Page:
The experience is country club casual, dial-up or down your participation in an environment where everything is taken care of from start to finish. You can dine on steak tartar in your tee shirt and flops.
When you get to a destination, distinct options include paths like a self-guided walking tour or beach sit, a motorcoach to historical and shopping sites, or an aggressive trek. To my surprise, compared to previous cruising, this concept makes for outstanding balance as, like everyone else, my speed preferences change every day.
The stop at Saba Island, the silhouette used in the original filming of King Kong in 1933, remains close to the movie set. In St. Kits, the private Carambola Beach club blended libations, lounging, swimming, and snorkeling. In Nevis, cigar smokers could stock up at duty-free L & L Rumshop, with both cigars and rums, featuring their own Clifton Estates Rum. In St. Lucia, the options ran from an almost vertical hike up the historic Fort Rodney, snorkeling and diving on the close beach, or a motorcoach tour of local shopping, history, and restaurants. The last stop was a private beach day at Mayreau, the smallest of the Grenadines, and a lavish BBQ right on the beach.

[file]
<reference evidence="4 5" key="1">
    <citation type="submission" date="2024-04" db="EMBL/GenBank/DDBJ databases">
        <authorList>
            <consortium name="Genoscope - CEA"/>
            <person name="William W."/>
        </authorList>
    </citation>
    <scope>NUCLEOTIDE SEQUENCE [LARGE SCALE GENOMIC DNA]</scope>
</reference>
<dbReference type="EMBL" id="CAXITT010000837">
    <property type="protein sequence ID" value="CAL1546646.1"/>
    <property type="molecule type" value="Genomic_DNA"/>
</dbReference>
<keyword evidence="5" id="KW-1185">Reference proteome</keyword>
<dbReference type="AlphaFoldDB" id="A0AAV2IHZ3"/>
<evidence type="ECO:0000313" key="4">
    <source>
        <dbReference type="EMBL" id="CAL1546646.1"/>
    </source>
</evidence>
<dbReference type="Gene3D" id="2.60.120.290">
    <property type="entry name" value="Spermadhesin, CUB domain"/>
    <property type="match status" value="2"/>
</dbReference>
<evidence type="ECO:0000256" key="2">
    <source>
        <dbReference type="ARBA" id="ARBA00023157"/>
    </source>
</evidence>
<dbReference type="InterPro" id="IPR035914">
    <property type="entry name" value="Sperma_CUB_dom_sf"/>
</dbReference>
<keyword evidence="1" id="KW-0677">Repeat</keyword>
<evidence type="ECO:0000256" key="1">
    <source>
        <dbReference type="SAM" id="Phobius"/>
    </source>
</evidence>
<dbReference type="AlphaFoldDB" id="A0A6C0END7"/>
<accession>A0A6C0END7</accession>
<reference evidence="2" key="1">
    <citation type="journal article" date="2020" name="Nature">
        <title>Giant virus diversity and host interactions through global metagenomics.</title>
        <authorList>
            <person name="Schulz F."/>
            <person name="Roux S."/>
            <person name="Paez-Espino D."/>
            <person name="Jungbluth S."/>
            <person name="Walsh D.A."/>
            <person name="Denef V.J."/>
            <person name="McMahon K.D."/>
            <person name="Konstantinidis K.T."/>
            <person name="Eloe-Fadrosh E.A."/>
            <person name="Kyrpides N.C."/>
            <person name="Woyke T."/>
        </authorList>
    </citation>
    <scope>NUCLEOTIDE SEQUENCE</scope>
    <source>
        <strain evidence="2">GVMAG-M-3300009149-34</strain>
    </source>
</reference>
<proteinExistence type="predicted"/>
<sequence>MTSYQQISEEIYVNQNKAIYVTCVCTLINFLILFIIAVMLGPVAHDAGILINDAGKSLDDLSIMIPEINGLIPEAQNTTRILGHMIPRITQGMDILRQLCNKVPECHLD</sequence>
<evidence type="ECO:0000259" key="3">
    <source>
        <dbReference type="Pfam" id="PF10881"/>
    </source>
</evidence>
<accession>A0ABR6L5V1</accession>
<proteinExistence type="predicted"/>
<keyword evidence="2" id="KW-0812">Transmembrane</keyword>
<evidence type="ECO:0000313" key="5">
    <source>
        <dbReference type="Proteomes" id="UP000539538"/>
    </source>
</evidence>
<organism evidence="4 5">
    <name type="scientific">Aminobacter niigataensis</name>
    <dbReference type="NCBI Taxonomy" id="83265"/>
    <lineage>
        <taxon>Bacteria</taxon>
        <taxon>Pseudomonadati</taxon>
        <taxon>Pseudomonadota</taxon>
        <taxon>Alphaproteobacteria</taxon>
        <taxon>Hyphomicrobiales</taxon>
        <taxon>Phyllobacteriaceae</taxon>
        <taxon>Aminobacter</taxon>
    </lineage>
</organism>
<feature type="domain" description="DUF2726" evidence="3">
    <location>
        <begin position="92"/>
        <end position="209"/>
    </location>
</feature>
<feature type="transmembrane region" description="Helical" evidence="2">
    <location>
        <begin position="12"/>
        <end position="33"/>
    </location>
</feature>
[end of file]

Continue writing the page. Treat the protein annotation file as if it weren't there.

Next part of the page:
And, with covid or weather changes, the size of the World Navigator means they are not locked into options. They can just sail to another spot and re-activity.
Like any cruise ship, there is internet. However, don’t expect this to be as speedy as a cable connection. Especially when everyone is trying to post 17 photos per day. While there are things to do like lectures and films, this is not a full-scale resort with shuffleboard, poker, and other diversions. More like doing something each day then connecting with the other passengers. Expect a bit of an un-plugged pace, and it is a happy place.
The Pool and hot tubs are located upper deck with covered seating areas. The L’Occitane Spa, the first-ever on a cruise ship, has functional elegance. I experienced possibly the best massage ever, coupled with an ocean-view sauna and relaxation/rejuvenation room. The fitness center is option-dense with enough gear from weights to aerobic machines to keep you moving in between adventure excursions.
When I disembarked in Barbados, I had a different cruise experience with Atlas Ocean Voyages. This casual luxury approach will likely change your perception of taking a cruise. If a cruise gets six stars, this would be it.
Neil Wolkodoff, PhD, is a Sports Scientist in Denver, Colorado who has worked with golfers over the last 15 years. During the rare free times, he travels to exotic golf destinations to see how golf, culture and local geography mix in different locales. He has penned articles for Colorado Avid Golfer, Golf Digest, and Golf Magazine. In his travels, he has golfed with royalty, tour professionals, the local duffer, and the occasional goat.